Star Trek: Picard prop reveals the ultimate fate of the Enterprise-D

Hero Collector’s New Star Trek Starfleet Starships Collection. Image courtesy Hero Collector
Hero Collector’s New Star Trek Starfleet Starships Collection. Image courtesy Hero Collector /

Dave Blass of Star Trek: Picard revealed some behind-the-scenes awesomeness.

Star Trek: Picard showed off some incredible effects made for the show, with Dave Blass showing the props used in the first episode of the second season of Picard. In the episode, Jean-Luc Picard arrives at Starfleet Academy to meet Elnor. Behind the two men, you clearly see different ships from the history of Star Trek and Starfleet.

Blass, who is the production designer of Picard, showed off some stills on Twitter, detailing how he and his crew helped bring these incredible pieces to life.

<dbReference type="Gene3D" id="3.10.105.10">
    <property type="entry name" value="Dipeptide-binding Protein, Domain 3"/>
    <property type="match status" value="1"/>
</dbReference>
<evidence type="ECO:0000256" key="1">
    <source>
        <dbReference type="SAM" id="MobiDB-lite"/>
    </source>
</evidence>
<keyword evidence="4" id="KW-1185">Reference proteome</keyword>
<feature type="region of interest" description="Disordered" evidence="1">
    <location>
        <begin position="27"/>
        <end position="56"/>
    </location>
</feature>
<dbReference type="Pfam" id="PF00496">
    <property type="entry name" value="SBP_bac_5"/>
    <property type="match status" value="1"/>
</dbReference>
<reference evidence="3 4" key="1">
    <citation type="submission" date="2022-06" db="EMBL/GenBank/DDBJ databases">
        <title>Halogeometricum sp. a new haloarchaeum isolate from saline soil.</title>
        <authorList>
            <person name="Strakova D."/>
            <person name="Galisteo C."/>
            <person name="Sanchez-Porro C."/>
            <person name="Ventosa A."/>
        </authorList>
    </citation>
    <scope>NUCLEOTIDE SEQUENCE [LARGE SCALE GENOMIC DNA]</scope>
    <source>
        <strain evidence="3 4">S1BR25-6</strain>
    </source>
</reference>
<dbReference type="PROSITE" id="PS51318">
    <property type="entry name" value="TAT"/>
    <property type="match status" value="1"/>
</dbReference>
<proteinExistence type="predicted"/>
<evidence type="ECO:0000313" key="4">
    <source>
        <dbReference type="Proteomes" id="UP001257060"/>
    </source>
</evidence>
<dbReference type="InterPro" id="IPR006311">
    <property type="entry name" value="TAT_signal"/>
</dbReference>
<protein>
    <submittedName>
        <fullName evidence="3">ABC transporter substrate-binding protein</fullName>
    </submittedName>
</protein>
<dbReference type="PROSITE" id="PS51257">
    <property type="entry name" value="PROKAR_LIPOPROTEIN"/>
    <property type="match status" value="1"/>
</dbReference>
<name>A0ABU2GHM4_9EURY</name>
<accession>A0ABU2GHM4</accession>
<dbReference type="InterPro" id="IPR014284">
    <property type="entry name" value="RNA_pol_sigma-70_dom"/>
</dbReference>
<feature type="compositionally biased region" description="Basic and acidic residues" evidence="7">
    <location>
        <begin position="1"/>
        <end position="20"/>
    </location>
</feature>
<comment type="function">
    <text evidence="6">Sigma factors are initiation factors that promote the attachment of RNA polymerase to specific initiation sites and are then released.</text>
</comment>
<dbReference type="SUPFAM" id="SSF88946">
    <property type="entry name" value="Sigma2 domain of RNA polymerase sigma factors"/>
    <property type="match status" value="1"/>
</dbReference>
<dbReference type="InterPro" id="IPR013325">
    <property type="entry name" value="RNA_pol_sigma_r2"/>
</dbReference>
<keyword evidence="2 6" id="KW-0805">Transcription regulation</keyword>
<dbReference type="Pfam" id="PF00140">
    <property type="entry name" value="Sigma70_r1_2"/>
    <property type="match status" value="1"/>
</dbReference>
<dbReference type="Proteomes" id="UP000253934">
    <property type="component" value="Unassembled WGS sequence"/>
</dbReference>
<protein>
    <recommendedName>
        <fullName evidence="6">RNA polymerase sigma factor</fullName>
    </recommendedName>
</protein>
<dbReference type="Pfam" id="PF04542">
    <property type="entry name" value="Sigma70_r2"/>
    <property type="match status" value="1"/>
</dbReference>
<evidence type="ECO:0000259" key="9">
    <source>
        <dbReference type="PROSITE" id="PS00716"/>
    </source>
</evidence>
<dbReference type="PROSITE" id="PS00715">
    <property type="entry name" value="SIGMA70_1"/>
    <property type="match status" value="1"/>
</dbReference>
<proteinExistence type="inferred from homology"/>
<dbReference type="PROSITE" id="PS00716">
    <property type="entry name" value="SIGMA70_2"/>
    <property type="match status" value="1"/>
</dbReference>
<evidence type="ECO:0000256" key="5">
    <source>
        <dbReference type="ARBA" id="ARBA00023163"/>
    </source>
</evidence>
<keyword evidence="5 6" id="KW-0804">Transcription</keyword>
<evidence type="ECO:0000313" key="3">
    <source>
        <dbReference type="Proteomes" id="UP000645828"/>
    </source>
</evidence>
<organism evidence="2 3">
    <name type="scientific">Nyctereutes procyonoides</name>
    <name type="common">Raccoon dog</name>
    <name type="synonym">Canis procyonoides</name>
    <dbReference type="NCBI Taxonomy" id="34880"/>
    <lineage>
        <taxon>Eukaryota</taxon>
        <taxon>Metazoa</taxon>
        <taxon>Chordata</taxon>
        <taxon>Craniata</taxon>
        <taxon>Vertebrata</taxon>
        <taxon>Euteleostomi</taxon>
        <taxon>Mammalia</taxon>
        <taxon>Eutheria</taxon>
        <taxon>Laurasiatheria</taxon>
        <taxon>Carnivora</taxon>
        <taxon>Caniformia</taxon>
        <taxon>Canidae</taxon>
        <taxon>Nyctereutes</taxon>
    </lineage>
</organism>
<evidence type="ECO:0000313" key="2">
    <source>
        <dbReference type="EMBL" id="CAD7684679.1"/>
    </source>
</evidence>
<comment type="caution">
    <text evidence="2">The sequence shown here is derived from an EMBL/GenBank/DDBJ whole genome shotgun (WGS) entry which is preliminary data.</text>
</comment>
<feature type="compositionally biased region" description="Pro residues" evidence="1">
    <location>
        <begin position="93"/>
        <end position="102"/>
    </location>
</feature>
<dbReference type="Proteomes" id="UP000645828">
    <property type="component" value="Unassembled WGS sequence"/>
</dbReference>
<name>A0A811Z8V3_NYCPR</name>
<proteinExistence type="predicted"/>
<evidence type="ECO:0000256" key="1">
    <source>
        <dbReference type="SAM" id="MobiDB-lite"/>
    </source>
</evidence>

Blass and the crew used a pale-blue colored glass, with white letting etched into it. While they look fantastic, Blass revealed that he had originally wanted blu edge-lit glass instead. Due to issues with the lighting, those wouldn’t have worked on screen, so the call was made to go with a slightly muted version of the original idea.

Star Trek: Picard prop reveals the Enterprise-D’s ultimate fate

These aren’t empty props with nothing on them. Each piece of glass is etched with actual facts about the ships they’re about. When it comes to the Enterprise-D, the prop reveals that it isn’t as forgotten as some might think.

The ship was destroyed in Star Trek: Generations, with the base of the ship being destroyed in a battle with the Duras Sisters, but the saucer section detached and ended up crash landing on Veridian III.

The Enterprise-E was then created, a ship that in reality, was created because it was simply easier to shoot considering the dimensions of the movies they were making.

So what happened to the hull of the iconic Enterprise-D? Well, according to the prop from Star Trek: Picard, the hull now resides in the Starfleet Museum.

It really makes you wonder just how big the Museum is, considering the ship was as long as a battleship and as wide as at least five. So it’s way too big for a conventional hanger.

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